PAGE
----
U.S. Nationals: Lilly King Uses Underdog Mentality to Hold Off Kate Douglass in Women’s 200 Breaststroke

Photo Courtesy: Peter H. Bick

U.S. Nationals: Lilly King Edges Kate Douglass in Women’s 200 Breaststroke

With Kate Douglass coming off a stunning 100 freestyle win, she was the favorite in the 200 breaststroke after taking the top seed. But Lilly King proved why she is the queen of the breaststroke with a perfectly executed race that held off a late surge from Douglass in the last few meters.

King was out fast, as expected. her 31.51 on the first 50 was a second ahead of the field. Douglass hung with her and started making up ground and at the final turn was just four hundredths of a second behind.

With her longer stroke, Douglass gained ground the entire last 50, however King had just enough in the tank to close and finish in 2:20.95.

“I just had to stick to my guns on that one. I know when I have my best races, I get out front and try to hold it. That is what I tried to do and I finished well,” King said. “I knew she was there – she is always there. I just had to keep moving.”

Douglass took second in 2:21.22, an impressive swim on the heels of her 100 free title, something King new was coming.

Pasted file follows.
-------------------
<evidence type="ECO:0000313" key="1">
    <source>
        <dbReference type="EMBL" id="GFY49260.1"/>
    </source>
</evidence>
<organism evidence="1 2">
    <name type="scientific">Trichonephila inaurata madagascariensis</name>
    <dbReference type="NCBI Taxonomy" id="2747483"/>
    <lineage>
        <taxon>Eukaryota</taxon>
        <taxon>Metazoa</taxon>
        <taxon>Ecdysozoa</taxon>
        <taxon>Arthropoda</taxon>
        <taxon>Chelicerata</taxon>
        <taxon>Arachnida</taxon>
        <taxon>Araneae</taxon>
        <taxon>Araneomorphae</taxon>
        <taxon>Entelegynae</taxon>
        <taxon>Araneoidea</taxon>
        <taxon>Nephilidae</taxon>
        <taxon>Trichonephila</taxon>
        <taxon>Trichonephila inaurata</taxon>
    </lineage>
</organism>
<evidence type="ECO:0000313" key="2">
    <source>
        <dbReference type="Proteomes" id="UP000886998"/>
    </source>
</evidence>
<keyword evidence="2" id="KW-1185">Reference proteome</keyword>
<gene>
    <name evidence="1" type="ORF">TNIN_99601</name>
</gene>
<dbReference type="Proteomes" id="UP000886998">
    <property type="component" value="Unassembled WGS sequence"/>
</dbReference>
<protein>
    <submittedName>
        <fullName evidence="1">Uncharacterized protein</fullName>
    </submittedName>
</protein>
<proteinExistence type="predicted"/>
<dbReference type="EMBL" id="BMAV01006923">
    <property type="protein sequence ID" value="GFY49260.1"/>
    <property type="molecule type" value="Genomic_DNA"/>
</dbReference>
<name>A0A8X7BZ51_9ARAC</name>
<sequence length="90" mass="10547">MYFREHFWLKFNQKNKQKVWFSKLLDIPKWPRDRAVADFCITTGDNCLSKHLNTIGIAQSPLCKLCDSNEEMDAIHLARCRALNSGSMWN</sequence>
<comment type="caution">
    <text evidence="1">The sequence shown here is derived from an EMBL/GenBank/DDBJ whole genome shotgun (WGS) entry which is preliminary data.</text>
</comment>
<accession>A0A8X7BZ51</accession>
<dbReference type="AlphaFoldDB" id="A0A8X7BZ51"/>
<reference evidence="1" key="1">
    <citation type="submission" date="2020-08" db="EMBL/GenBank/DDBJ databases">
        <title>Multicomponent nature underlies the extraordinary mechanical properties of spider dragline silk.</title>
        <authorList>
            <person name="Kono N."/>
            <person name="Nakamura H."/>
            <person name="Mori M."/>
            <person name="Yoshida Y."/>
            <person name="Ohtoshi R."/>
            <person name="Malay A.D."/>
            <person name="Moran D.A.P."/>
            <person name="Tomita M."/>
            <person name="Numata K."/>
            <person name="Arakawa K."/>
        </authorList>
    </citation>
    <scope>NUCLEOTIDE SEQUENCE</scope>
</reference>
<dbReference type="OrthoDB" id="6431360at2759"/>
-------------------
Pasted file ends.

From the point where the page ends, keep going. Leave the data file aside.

“It is definitely motivating. Obviously people are talking about Kate, she is an amazing swimmer. But I don’t think I should feel like I am the underdog, but having that feeling in the back of my mind is always a good thing,” King said. “I like to feel like I have a chip on my shoulder, and that worked tonight.”

It was a classic showdown between two very different styles. King is very quick and has a shorter stroke, while Douglass has an extremely long stroke and gets more distance per stroke. King goes out fast and tries to hold on. Douglass goes out fast too, but her strength in this race is her closing. They were both on display as the pair nearly finished together at the touch.

It was the second-best time in King’s career.

“I was really happy with my swim. It was my second-fastest time of my career, but it was a full second slower than my fastest time,” King said. “That was a swim of a lifetime.”

The duo was well ahead of the rest of the field at U.S. Nationals.

Annie Lazor  took third in 2:25.86, followed by Kaitlyn Dobler (2:26.47), Anna Keating (2:26.71), Emma Weber (2:27.08), Isabelle Odgers (2:27.59) and Piper Enge (2:29.41).

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